Brief: Recent Green Line Extension and Massachusetts Transportation News
There's been some important transportation news this week. Here's a brief summary of what's happening.
A number of Massachusetts transportation topics—the Green Line Extension, the MBTA's financial crisis, the state's overall transportation agenda, the quest for funding and revenue—are converging this week.
Elected officials are debating many of these issues on Beacon Hill, mayors have been pushing for action, and the federal government has begun to weigh in on the state's transportation outlook.
These issues are all connected. Here's a brief summary of what's been going on.
Green Line Extension enters "New Starts" pipeline
The Federal Transit Administration has approved the Green Line Extension project for the preliminary engineering phase of the administration's New Starts program. New Starts provides federal funding for public transportation projects around the country. Being approved for preliminary engineering is not a guarantee that federal funding is forthcoming, but it's a necessary step for projects that want federal dollars.
How to pay for it?
The state wants New Starts to fund $557 million of the $1.3 billion Green Line Extension project.
However, in accepting the Green Line Extension into the New Starts pipeline, the Federal Transit Administration has voiced concern about how Massachusetts will afford to maintain and operate the MBTA in the future.
The MBTA faced a $161 million deficit in fiscal year 2013, which it plans to close with fare hikes, service changes and action from the state legislature (see below). But that's only a one-year fix. The MBTA's projected budget deficit for next year is $100 million, according to Massachusetts Department of Transportation Secretary Richard Davey.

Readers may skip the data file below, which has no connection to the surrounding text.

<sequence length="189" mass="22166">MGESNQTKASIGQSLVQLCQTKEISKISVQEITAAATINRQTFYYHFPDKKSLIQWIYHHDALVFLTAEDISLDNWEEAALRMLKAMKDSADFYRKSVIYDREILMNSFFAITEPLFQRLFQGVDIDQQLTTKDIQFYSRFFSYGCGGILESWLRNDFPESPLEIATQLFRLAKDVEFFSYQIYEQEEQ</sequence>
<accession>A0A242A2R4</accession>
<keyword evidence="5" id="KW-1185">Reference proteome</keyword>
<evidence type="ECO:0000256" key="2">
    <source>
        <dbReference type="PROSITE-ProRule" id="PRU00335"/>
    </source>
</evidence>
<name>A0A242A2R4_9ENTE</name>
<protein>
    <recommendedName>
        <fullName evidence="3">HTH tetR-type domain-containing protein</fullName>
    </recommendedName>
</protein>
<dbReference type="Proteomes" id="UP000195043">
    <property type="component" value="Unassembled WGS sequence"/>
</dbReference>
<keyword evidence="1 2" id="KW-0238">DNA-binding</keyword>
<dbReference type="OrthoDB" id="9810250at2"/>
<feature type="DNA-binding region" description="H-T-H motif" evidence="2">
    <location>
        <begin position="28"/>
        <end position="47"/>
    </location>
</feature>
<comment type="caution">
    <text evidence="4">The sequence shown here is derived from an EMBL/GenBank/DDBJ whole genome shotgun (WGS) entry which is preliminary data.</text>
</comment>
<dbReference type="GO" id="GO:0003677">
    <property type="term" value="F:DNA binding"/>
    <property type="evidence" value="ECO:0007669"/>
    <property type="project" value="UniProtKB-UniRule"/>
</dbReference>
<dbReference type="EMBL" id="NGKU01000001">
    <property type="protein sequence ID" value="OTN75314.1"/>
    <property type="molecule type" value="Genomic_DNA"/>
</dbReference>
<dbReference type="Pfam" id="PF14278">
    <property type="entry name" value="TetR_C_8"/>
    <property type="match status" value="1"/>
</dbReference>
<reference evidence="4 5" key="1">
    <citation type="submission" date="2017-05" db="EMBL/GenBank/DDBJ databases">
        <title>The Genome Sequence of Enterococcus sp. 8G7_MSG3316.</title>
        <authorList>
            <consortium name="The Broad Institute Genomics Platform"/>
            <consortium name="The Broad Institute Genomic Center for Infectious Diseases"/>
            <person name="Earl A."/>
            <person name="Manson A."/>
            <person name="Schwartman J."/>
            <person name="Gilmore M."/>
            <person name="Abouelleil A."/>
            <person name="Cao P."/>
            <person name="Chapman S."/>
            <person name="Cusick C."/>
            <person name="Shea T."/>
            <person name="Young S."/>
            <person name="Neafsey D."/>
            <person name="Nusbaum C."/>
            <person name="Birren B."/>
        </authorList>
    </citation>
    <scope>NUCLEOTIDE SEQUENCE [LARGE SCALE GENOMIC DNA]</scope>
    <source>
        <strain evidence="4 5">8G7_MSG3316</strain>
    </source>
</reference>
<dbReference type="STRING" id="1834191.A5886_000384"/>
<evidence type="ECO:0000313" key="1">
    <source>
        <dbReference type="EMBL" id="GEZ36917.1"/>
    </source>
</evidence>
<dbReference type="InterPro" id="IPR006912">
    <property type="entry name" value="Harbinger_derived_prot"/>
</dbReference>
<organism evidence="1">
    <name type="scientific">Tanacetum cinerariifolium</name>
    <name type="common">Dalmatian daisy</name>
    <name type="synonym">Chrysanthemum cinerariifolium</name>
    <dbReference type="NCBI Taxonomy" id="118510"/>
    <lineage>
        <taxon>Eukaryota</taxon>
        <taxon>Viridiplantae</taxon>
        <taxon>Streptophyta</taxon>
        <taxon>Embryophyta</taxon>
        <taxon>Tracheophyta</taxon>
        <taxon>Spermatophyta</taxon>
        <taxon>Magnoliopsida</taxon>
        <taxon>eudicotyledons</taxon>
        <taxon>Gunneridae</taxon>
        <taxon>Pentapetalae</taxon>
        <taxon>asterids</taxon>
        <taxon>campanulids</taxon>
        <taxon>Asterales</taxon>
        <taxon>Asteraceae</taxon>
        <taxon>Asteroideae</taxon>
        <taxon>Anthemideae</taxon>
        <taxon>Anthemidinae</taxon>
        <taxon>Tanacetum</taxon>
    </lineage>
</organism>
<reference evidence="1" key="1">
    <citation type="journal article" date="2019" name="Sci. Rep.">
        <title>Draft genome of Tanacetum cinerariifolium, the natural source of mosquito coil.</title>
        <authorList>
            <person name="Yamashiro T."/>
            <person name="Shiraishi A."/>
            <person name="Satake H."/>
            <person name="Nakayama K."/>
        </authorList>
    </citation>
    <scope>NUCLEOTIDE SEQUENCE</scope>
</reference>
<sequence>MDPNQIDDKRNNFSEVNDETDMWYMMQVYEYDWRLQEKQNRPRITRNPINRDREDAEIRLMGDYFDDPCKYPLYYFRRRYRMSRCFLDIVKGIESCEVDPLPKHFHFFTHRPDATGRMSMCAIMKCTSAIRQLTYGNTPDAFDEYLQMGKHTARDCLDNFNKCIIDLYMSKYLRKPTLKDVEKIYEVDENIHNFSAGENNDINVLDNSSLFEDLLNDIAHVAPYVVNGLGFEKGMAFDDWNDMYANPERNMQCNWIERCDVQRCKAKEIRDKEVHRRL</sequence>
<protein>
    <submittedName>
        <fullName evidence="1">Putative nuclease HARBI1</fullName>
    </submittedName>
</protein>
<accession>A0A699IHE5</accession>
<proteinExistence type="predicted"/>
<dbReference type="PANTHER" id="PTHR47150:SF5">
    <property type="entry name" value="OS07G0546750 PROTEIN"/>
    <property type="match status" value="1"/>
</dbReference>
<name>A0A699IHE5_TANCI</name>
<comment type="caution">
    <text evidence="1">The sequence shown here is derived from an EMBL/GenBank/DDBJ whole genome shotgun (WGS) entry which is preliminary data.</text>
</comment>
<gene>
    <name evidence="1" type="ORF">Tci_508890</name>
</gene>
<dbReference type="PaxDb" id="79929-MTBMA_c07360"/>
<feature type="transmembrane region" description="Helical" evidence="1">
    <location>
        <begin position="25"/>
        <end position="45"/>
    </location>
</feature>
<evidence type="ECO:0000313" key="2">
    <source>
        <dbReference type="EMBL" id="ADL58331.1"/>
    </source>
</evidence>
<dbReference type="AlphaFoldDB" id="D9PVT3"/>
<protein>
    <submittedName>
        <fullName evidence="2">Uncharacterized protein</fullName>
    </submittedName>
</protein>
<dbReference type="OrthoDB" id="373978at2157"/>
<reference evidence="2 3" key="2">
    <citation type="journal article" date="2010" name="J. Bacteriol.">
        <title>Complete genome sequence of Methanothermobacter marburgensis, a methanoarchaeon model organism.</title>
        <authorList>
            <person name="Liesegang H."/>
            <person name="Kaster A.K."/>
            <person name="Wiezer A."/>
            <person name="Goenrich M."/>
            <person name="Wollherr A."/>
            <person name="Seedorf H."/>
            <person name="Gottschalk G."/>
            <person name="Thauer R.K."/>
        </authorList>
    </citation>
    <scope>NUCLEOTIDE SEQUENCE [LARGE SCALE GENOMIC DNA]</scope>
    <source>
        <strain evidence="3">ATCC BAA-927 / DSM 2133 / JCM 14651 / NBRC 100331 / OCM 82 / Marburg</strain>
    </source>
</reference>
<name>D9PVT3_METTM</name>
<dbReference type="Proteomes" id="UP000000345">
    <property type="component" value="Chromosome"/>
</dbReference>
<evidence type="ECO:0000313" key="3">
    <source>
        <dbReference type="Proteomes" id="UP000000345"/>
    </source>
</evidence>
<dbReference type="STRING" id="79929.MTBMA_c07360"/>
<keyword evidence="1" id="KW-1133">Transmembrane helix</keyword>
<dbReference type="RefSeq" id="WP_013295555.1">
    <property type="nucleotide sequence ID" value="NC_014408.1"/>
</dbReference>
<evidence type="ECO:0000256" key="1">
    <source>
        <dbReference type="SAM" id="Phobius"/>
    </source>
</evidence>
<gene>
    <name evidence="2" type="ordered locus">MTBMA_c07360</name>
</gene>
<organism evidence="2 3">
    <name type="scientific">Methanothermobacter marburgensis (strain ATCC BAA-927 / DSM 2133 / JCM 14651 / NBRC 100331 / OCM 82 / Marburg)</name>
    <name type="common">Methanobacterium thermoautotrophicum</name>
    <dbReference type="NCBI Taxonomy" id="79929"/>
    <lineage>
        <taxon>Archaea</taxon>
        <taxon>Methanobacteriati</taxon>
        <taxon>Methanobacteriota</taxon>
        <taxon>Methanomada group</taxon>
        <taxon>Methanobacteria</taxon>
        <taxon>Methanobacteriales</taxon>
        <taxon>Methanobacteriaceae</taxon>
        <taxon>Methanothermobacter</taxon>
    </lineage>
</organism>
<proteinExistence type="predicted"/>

In a letter sent to Davey, dated June 11, the Federal Transit Administration outlined with some skepticism the state's plan to address this fiscal crunch.
The state's plan includes:
- Transferring $1.6 billion of MBTA debt to the state
- Implementing a $0.01 per mile statewide tax on vehicle miles traveled
- Allocating casino gaming revenues to the MBTA
And if those options don't work, according to the letter, the state has other plans:
- Increasing fares
- Increasing motor vehicle registration renewal fees
- Indexing the $160 million in state contract assistance to growth in sales tax revenue
- Dedicating a portion of motor vehicle sales tax revenue to the MBTA
- Increasing MBTA parking fees
- Implementing a commercial parking tax
- Indexing the fuel tax to inflation
The letter from the federal administration said, "Considerable progress on gaining commitment of new sources of funding will be necessary before FTA will contemplate approval of the [Green Line Extension] project into [the final design phase.]"
A looming debate about fudning Massachusetts' transportation needs
Regardless of whether or not the Green Line moves forward, the MBTA will likely need to take some of the steps mentioned above, according to a report in the Boston Herald. The Herald article says officials on Beacon Hill are preparing for a larger debate about funding the MBTA.
Meanwhile, mayors and officials from Boston, Somerville, Fitchburg, Salem and elsewhere held a transportation rally Monday afternoon in Boston's South Station. The mayors, along with Davey, former Massachusetts Gov. Michael Dukakis and other transportation advocates intend to pressure the state into investing more in transportation. Somerville Mayor Joseph Curtatone and Boston Mayor Thomas Menino were among those who spoke.
House to vote on $49 million in aid to MBTA
The Massachusetts House of Representatives is planning to vote on a $49 million emergency aid package to the MBTA Wednesday, according to the Boston Globe. The funding is part of the MBTA's plan to close that $161 million budget deficit, but as Davey is quoted as saying in the Globe article, "We're in crisis mode for transportation; the T really is the tip of the iceberg."